A Recommended preprocessing
It has been said previously that the type of preprocessing is dependent on the type of model being fit. For example, models that use distance functions or dot products should have all of their predictors on the same scale so that distance is measured appropriately.
To learn more about each of these models, and others that might be available, a linked list can be found at tidymodels.org/find/parsnip
.
This Appendix provides recommendations for baseline levels of preprocessing that are needed for various model functions. In the table below, the preprocessing methods are categorized as:
dummy: Do qualitative predictors require a numeric encoding (e.g. via dummy variables or other methods).
zv: Should columns with a single unique value be removed?
impute: If some predictors are missing, should they be estimated via imputation?
decorrelate: If there are correlated predictors, should this correlation be mitigated? This might mean filtering out predictors, using principal component analysis, or a model-based technique (e.g. regularization).
normalize: Should predictors be centered and scaled?
transform: Is it helpful to transform predictors to be more symmetric?
The information in the table below is not exhaustive and somewhat depends on the implementation. For example, as noted below the table, some models may not require a particular preprocessing operation but the implementation may require it. In the table, ✔ indicates that the method is required for the model and × indicates that it is not. The ◌ symbol means that the model may be helped by the technique but it is not required.
model | dummy | zv | impute | decorrelate | normalize | transform |
---|---|---|---|---|---|---|
bag_mars() | ✔ | × | ✔ | ◌ | × | ◌ |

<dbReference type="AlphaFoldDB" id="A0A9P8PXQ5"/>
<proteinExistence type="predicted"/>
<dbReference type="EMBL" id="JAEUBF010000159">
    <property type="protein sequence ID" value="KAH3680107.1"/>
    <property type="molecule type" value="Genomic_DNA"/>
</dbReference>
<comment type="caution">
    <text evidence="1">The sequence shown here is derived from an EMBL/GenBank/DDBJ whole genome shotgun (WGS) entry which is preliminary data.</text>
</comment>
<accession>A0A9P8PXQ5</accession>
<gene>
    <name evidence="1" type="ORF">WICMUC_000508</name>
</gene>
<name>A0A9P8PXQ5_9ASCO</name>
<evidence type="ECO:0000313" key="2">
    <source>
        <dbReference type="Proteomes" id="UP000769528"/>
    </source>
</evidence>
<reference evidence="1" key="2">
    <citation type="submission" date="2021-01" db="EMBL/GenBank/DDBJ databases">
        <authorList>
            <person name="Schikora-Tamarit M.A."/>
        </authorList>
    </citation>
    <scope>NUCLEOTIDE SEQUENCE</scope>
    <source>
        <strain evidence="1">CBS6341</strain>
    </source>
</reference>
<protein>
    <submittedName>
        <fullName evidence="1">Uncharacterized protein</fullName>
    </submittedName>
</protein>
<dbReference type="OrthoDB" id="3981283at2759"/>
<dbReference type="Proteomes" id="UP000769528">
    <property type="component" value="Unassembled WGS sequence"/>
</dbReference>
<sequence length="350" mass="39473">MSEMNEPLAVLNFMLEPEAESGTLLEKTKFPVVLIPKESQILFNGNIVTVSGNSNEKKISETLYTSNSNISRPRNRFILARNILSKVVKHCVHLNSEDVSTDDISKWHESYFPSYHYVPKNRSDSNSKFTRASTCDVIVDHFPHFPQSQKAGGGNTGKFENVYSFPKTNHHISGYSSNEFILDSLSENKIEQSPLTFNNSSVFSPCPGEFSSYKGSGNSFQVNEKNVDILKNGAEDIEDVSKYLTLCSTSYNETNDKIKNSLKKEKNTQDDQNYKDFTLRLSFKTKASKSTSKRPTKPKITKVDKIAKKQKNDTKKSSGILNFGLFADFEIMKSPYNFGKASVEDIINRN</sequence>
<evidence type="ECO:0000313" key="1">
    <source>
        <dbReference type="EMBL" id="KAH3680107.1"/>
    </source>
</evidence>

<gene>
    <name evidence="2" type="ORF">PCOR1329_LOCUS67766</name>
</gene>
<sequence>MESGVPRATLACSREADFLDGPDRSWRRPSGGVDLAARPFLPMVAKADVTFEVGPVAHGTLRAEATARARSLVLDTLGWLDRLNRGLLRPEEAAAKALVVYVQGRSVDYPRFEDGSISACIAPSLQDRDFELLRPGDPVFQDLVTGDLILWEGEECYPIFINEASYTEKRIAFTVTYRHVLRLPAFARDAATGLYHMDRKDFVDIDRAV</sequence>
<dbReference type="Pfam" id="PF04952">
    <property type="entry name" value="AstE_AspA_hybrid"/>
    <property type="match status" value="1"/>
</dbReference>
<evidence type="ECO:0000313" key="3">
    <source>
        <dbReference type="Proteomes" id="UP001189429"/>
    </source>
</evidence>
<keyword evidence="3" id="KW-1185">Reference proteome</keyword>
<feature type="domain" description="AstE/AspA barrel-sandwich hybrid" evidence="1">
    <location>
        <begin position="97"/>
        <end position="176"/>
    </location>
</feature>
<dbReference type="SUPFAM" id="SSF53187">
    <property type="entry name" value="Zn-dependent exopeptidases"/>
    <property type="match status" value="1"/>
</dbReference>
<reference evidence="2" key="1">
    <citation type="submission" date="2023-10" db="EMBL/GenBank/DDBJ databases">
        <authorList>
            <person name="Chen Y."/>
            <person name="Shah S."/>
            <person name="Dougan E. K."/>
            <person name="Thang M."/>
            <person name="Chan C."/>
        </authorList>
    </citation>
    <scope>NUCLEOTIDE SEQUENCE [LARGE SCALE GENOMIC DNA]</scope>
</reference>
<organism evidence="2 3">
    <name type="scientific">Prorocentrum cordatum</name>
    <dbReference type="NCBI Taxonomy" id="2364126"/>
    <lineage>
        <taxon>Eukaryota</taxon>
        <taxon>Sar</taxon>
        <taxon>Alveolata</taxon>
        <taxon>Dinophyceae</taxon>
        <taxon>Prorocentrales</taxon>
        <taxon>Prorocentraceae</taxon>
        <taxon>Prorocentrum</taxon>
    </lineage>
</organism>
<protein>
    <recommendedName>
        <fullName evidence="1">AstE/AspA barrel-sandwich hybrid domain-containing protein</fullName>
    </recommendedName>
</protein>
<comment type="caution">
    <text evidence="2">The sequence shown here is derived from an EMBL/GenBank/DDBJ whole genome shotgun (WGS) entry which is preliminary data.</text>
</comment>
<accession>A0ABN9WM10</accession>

bag_tree() | × | × | × | ◌¹ | × | × |
boost_tree() | ×⁺ | ◌ | ✔⁺ | ◌¹ | × | × |
C5_rules() | × | × | × | × | × | × |
cubist_rules() | × | × | × | × | × | × |
decision_tree() | × | × | × | ◌¹ | × | × |
discrim_flexible() | ✔ | ✔ | ✔ | ✔ | × | ◌ |
discrim_linear() | ✔ | ✔ | ✔ | ✔ | × | ◌ |
discrim_regularized() | ✔ | ✔ | ✔ | ✔ | × | ◌ |
linear_reg() | ✔ | ✔ | ✔ | ✔ | × | ◌ |
logistic_reg() | ✔ | ✔ | ✔ | ✔ | × | ◌ |
mars() | ✔ | × | ✔ | ◌ | × | ◌ |
mlp() | ✔ | ✔ | ✔ | ✔ | ✔ | ✔ |
multinom_reg() | ✔ | ✔ | ✔ | ✔ | × | ◌ |
naive_Bayes() | × | ✔ | ✔ | ◌¹ | × | × |
nearest_neighbor() | ✔ | ✔ | ✔ | ◌ | ✔ | ✔ |
pls() | ✔ | ✔ | ✔ | × | ✔ | ✔ |
poisson_reg() | ✔ | ✔ | ✔ | ✔ | × | ◌ |
rand_forest() | × | ◌ | ✔⁺ | ◌¹ | × | × |
rule_fit() | ✔ | × | ✔ | ◌¹ | × | × |
svm_*() | ✔ | ✔ | ✔ | ✔ | ✔ | ✔ |
Footnotes:
- Decorrelating predictors may not help improve performance. However, fewer correlated predictors can improve the estimation of variance importance scores (see Fig. 11.4 of Kuhn and Johnson (2020)). Essentially, the selection of highly correlated predictors is almost random.
The notation of ⁺ means that the answer depends on the implementation. Specifically:
Theoretically, any tree-based model does not require imputation. However, many tree ensemble implementations require imputation.
While tree-based boosting methods generally do not require the creation of dummy variables, models using the
xgboost
engine do.
REFERENCES
Kuhn, M, and K Johnson. 2020. Feature Engineering and Selection: A Practical Approach for Predictive Models. CRC Press.